Claudio Noce • Director of Padrenostro
“As children, we lived in a climate of fear, without much of an explanation from our parents”
by Jan Lumholdt
- VENICE 2020: Italy’s Claudio Noce speaks to us about Padrenostro, in which he takes on a traumatic part of his own childhood
In Padrenostro [+see also:
interview: Claudio Noce
film profile], premiering in competition at the 77th edition of the Venice International Film Festival, director Claudio Noce takes on a traumatic part of his own childhood, as he grew up with a police-commissioner father during the “Years of Lead” and was dangerously close to the crossfire of Italian terrorism.
Cineuropa: Padrenostro, without comparison, is your most personal film. What made you take that step?
Claudio Noce: My artistic journeys always start within myself, but thus far I’ve dealt with stories that I’ve been interested in, like different aspects of immigration, but without a personal experience. I then got to the point where I felt that if I wanted to move forward as an artist, I would have to gather courage and cross a bridge into a story where I, myself, am the central focus. Not for cinematic reasons, mind you, but for personal development. For many years, I have wanted to tell this story but have not been able to find the right angle – my attempts have always looked far too private. I then started shifting the perspective to something more universal, while still keeping the personal essence. The child, Valerio, shares the childhood that I had, and also that of my brother.
In the film, the boy does not have your name and is also about ten years older. Can you talk about these choices?
The starting point is, of course, very autobiographical, but then the story develops and goes in other directions, some of them fictional. I needed this for the dramatic structures and the shifting of perspectives. But first and last, the movie is about a generation of “invisible” children – me and my brother, and many others from those years. It’s about the feeling of war in the air and the fear of my father not coming back home one day. As children, we lived in a climate of fear, without much of an explanation from our parents.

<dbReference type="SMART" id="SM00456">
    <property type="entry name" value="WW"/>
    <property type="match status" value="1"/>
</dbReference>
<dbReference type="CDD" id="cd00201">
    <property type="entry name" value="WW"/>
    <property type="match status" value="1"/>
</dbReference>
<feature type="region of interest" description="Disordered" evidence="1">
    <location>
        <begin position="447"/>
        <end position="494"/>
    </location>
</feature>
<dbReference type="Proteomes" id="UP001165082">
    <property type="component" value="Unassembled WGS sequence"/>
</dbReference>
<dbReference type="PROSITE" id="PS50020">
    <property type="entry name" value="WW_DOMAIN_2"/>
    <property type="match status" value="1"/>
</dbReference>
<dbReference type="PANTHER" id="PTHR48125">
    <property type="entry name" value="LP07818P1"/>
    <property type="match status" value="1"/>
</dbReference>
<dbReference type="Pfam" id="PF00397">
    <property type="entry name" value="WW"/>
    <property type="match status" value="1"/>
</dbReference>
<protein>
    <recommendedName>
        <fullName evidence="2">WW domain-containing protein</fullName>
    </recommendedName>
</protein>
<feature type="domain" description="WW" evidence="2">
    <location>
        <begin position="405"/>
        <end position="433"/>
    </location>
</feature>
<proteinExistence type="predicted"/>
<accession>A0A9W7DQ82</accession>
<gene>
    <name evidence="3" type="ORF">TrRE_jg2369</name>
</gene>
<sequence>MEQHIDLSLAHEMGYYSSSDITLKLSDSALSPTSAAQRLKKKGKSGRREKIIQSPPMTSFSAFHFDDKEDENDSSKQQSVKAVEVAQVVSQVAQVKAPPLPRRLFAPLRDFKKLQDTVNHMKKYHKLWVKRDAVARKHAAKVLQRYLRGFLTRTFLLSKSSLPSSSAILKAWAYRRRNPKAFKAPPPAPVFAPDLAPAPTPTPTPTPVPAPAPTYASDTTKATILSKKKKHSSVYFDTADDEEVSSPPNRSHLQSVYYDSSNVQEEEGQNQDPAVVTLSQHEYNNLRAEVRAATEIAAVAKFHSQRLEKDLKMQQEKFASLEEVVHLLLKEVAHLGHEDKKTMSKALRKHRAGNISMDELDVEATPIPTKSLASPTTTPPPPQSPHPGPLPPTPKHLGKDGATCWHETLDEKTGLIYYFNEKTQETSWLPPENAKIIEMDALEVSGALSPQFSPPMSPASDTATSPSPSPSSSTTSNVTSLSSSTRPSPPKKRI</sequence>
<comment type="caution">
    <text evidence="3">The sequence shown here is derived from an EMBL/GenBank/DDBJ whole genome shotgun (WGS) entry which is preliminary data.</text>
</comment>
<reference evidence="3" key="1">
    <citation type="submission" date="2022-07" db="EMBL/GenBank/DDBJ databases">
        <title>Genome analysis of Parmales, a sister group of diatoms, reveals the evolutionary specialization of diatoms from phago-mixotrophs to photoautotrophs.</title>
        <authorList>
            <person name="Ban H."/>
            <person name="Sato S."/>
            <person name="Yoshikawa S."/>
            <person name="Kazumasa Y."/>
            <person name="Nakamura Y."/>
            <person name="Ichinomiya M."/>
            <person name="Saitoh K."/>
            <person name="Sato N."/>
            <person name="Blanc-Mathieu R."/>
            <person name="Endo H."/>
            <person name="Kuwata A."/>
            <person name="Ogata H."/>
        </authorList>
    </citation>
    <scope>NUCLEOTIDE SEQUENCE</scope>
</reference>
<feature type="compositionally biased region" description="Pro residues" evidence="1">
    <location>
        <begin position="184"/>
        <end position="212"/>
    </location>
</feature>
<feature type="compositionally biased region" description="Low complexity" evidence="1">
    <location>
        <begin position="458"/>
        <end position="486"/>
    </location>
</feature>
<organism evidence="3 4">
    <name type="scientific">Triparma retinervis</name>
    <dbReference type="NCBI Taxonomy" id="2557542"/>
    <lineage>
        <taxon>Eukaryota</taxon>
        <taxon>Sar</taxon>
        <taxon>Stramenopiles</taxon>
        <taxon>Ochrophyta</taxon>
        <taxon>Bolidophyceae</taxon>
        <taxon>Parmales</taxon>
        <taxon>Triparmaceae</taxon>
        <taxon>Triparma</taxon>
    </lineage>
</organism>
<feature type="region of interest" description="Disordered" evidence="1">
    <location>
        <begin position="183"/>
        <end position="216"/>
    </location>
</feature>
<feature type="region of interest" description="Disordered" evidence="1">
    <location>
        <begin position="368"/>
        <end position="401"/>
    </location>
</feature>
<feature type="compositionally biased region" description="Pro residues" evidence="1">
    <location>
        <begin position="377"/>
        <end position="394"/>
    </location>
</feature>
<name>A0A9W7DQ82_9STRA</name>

Did the “therapy” of making the film work for you?
I should be able to tell you in a few days. What is happening right now, however, seems to confirm that it worked. The journey of Valerio is my journey.
The adopted term is “Anni di piombo”, or the “Years of Lead”, and there have been a number of films about this period coming out of Italy ever since the 1970s and Elio Petri, for example. More recently, we had Marco Bellocchio’s Good Morning, Night [+see also:
interview: Marco Bellocchio, director …
film profile]. What are your thoughts on the longevity of this, if you will, “genre”?
I belong to a younger generation than Elio Petri, of course – the generation I wanted to portray in the film. Many important movies have indeed been made – this is a wound in Italian society that has not yet healed. And also, Petri made his films “in the moment”. He also took sides, which I do not. I think we need time to process a thing like this. It’s not easy, and you can get it wrong. My desire with Padrenostro was to show the zeitgeist through the eyes of a child. Perhaps this is a new take, not shown by Petri or the others. I hope it is.
Did the pandemic affect the production, and have you been able to plan for your next project, given the current state of things?
We finished in time, luckily. During the lockdown, I’ve had time for some deep reflection on many subjects, including how we are changing right now, as a world. I have no doubt that my next film will be about this change, and very much a story “in the moment”.
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